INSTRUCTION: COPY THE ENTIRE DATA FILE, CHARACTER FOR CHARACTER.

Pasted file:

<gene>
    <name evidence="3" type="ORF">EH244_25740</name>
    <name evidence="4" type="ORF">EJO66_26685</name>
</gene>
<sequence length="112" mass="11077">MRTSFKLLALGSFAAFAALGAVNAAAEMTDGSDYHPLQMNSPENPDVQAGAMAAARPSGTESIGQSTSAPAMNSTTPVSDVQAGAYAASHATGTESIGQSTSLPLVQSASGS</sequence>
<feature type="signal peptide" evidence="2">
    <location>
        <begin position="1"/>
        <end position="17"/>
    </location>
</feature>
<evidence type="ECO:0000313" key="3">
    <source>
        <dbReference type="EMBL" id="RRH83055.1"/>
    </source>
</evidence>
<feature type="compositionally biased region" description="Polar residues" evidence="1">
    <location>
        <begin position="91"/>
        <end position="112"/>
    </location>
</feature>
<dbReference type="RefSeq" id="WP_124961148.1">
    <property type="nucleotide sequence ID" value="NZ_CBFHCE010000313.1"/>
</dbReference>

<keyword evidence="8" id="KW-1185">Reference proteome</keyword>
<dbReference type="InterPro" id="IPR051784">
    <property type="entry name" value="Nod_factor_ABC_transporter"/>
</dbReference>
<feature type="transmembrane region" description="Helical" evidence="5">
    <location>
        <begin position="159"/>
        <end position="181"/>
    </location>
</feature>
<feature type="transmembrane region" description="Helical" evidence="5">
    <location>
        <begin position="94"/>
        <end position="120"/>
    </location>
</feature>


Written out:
<gene>
    <name evidence="3" type="ORF">EH244_25740</name>
    <name evidence="4" type="ORF">EJO66_26685</name>
</gene>
<sequence length="112" mass="11077">MRTSFKLLALGSFAAFAALGAVNAAAEMTDGSDYHPLQMNSPENPDVQAGAMAAARPSGTESIGQSTSAPAMNSTTPVSDVQAGAYAASHATGTESIGQSTSLPLVQSASGS</sequence>
<feature type="signal peptide" evidence="2">
    <location>
        <begin position="1"/>
        <end position="17"/>
    </location>
</feature>
<evidence type="ECO:0000313" key="3">
    <source>
        <dbReference type="EMBL" id="RRH83055.1"/>
    </source>
</evidence>
<feature type="compositionally biased region" description="Polar residues" evidence="1">
    <location>
        <begin position="91"/>
        <end position="112"/>
    </location>
</feature>
<dbReference type="RefSeq" id="WP_124961148.1">
    <property type="nucleotide sequence ID" value="NZ_CBFHCE010000313.1"/>
</dbReference>

<keyword evidence="8" id="KW-1185">Reference proteome</keyword>
<dbReference type="InterPro" id="IPR051784">
    <property type="entry name" value="Nod_factor_ABC_transporter"/>
</dbReference>
<feature type="transmembrane region" description="Helical" evidence="5">
    <location>
        <begin position="159"/>
        <end position="181"/>
    </location>
</feature>
<feature type="transmembrane region" description="Helical" evidence="5">
    <location>
        <begin position="94"/>
        <end position="120"/>
    </location>
</feature>